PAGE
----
When Swift Transportation announced that it would be installing driver-facing cameras in its trucks, the reaction from truck drivers was nothing if not vocal. Drivers have taken to Facebook and other forums to declare that they would do anything from driving naked to putting duct tape over the camera to leaving their jobs if they were forced to drive in a truck with what many have called an “absolutely insane” invasion of privacy.
Increasing Pressure To Make Truck Drivers Safer
But high profile accidents like the one involving Tracy Morgan and the Walmart truck driver are shining a spotlight on the trucking industry and putting pressure on companies to do something — anything — to show that they are addressing the problem. So, in spite of the outcry from truck drivers nationwide and the looming driver shortage, many trucking companies are expected to adopt the new technology in the months and years to come.
Supporters of driver-facing cameras say that the privacy invasion will be minimal, with cameras only recording a few seconds before, during and after an event. Swift Transportation has taken great pains to assure drivers that the cameras will not record all of the time, but many in the trucking industry remain skeptical about whether Swift will overstep their boundaries.
Studies Show Better Driving Behavior When Observed
What seems to be a more compelling argument for the cameras is the increased safety for both trucker and motorists. The cameras give the illusion of observation, which could have a huge impact on the way drivers behave behind the wheel. A 2011 study showed that hanging posters depicting observant eyes deterred bad behavior by up to 50%. And the NTSB has pushed hard for driver-facing cameras as a safety measure. The food distributor Bozzuto’s says that they have seen a 22 percent drop in accidents and impressive improvement in safety metrics after their first two years with the driver-facing cameras.
Privacy Vs. Safety
The debate over driver-facing cameras essentially boils down to this basic question: would you be willing to give up some of your privacy in exchange for a better chance of making it home to your family?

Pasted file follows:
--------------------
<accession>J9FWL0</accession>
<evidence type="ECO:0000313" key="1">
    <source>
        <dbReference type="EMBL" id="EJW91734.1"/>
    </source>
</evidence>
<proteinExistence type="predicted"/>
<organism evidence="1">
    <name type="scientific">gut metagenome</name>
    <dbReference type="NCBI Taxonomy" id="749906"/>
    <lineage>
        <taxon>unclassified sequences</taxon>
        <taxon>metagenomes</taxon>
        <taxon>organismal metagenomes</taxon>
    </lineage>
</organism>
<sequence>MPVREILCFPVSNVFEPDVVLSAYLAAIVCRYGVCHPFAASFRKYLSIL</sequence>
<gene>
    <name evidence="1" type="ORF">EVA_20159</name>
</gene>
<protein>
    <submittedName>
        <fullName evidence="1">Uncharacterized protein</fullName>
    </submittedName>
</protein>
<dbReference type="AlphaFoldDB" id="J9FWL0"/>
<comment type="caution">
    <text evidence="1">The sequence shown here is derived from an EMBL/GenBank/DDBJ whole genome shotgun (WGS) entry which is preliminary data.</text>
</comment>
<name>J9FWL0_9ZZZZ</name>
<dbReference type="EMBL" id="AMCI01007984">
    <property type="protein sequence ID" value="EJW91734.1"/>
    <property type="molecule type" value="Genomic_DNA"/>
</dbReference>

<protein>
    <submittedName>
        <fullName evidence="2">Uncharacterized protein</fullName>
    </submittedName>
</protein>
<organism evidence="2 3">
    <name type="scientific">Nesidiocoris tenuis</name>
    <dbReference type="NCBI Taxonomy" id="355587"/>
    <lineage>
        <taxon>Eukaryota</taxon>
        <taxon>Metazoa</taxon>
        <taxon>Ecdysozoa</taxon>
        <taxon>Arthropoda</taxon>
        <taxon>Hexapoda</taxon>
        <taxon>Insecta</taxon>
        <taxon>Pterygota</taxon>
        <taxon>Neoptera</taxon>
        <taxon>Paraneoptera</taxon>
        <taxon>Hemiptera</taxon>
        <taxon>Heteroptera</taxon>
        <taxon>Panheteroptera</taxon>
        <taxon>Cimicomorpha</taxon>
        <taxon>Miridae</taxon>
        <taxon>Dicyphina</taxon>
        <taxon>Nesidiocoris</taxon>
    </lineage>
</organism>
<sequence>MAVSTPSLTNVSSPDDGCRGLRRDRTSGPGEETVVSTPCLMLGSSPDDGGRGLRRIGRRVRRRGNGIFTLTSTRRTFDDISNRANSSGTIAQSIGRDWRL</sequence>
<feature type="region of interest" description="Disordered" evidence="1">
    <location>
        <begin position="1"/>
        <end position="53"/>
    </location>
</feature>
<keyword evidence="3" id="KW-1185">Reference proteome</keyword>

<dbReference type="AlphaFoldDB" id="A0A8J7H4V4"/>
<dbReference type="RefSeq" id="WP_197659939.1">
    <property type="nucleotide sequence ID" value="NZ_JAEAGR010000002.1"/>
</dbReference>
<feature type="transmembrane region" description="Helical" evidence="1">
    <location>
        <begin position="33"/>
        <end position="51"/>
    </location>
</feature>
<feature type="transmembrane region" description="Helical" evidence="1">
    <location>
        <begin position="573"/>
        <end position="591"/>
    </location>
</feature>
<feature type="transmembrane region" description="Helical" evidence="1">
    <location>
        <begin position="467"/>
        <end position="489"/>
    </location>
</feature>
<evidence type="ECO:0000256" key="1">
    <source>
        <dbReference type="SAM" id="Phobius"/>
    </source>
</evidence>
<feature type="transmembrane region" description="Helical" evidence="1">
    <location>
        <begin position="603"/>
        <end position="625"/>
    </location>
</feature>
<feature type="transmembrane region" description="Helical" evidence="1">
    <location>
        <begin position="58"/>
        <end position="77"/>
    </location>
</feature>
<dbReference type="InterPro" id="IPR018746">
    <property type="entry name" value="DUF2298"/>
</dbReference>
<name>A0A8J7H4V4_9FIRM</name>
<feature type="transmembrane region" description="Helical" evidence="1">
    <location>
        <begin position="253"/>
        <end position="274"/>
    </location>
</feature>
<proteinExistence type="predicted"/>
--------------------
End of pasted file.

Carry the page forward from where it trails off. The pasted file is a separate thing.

In the end, the most compelling arguments for and against driver-facing cameras come from the people who have the most at risk and the most to gain from them — the drivers themselves. Here’s what CDLLife readers had to say:
“I was talking to a propane delivery driver this morning and his truck has them. As a result of the inward-facing cameras they are now banned from eating, drinking and using the phone with a Bluetooth. I’m sorry but if I want to drink a cup of coffee while I am driving down the road or have a snack that should be my choice.” — Chris Milburn
“I’m a current lease op for Swift now. All I can say is this can be a blessing or a nightmare, but some of our lease drivers and company drivers do pull some insane and dangerous stuff. I know I’m not perfect by far but I seen drivers who text or eat while behind the wheel and I’m not talkin’ about a one hand item such as pizza or a burger either.” — Terry Stockdale
“Get ready everyone! You’re going to see more and more companies doing this. Melton has already made the move. And with talk of adding incentives to lower a company’s CSA score for being proactive even more are going to get onboard.” — Matt Massena
“I would never work for Swift. Forward facing is fine with me but facing into the cab is absolutely insane. Drivers live in these trucks. Why do they need this? How would management feel about cameras spying on their every move at home, in their offices, and bathrooms??? — Tim Stuart